Ruth Ozeki's "A Tale for the Time Being"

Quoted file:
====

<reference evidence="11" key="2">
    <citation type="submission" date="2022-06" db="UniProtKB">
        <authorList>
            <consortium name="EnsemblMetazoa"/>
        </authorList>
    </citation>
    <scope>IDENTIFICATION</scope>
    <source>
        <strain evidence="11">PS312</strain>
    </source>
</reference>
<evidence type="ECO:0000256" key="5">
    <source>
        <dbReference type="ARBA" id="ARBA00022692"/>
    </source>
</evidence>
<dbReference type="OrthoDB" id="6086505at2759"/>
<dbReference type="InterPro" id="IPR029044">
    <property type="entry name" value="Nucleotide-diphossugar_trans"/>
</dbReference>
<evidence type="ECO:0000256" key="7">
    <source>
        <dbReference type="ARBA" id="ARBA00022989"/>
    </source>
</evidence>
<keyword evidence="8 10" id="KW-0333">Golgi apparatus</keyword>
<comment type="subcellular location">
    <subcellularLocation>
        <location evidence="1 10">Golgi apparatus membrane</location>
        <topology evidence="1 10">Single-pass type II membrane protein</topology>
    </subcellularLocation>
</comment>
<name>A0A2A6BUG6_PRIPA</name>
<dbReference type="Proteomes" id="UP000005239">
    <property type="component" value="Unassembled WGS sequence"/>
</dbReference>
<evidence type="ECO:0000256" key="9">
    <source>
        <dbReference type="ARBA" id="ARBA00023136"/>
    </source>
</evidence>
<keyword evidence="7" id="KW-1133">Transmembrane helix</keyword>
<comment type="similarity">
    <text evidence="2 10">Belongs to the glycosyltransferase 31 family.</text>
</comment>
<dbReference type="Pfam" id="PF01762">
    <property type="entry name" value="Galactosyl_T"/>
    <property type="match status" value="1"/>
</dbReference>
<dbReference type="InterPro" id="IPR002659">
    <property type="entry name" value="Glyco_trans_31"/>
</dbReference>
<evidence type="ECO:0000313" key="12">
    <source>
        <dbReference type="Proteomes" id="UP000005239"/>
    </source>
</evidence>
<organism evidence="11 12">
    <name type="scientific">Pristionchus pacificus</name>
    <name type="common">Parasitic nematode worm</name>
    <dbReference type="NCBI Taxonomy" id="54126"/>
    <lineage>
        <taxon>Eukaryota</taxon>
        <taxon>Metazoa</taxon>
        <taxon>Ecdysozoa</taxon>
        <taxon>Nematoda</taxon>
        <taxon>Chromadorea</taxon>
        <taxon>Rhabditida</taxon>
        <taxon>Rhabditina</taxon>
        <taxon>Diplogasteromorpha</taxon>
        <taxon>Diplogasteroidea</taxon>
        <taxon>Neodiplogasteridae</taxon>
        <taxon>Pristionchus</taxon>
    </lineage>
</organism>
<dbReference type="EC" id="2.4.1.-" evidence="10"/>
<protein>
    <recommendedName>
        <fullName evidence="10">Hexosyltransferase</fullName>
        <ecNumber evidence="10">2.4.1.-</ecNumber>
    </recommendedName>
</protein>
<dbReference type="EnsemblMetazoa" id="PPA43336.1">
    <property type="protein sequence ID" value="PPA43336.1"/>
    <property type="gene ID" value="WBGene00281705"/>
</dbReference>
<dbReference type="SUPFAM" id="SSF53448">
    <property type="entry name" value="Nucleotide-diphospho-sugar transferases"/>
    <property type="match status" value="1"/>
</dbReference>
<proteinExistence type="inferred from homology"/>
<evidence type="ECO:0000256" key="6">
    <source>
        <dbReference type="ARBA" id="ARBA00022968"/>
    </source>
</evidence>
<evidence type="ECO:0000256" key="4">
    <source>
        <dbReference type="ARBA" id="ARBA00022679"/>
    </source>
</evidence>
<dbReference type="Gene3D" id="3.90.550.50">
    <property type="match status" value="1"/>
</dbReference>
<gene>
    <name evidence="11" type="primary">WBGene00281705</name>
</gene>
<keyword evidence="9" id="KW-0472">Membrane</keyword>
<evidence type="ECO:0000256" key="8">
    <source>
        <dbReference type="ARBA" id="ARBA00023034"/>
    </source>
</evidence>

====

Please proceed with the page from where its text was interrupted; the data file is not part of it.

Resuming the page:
Utterly absorbing. The somewhat annoying voice of Nao Yasutani--an ethnic Japanese teenager raised in California and returned to Japan after her father lost his job in the dot.com crash--took a little time to get used to but her horrific experience of bullying at school and her pure love for her great-grandmother Jiko, an anarchist-feminist writer turned Zen nun, soon render her more sympathetic. In contrast, the other narrative about Ruth, closely based on the author, is probing, stubborn, and tender in depicting her dislocation from New York City to a tiny island (Land of the Dead) off the coast of British Columbia and her loss of her mother first to Alzheimer's and then to death. The myriad ways in which the two stories interact to become one tale cast a brilliant light and a wonderful play of shadows on the gift of storytelling. The invention of Haruki #1, the reluctant kamikaze pilot, shows the noble ideals that the author holds dear.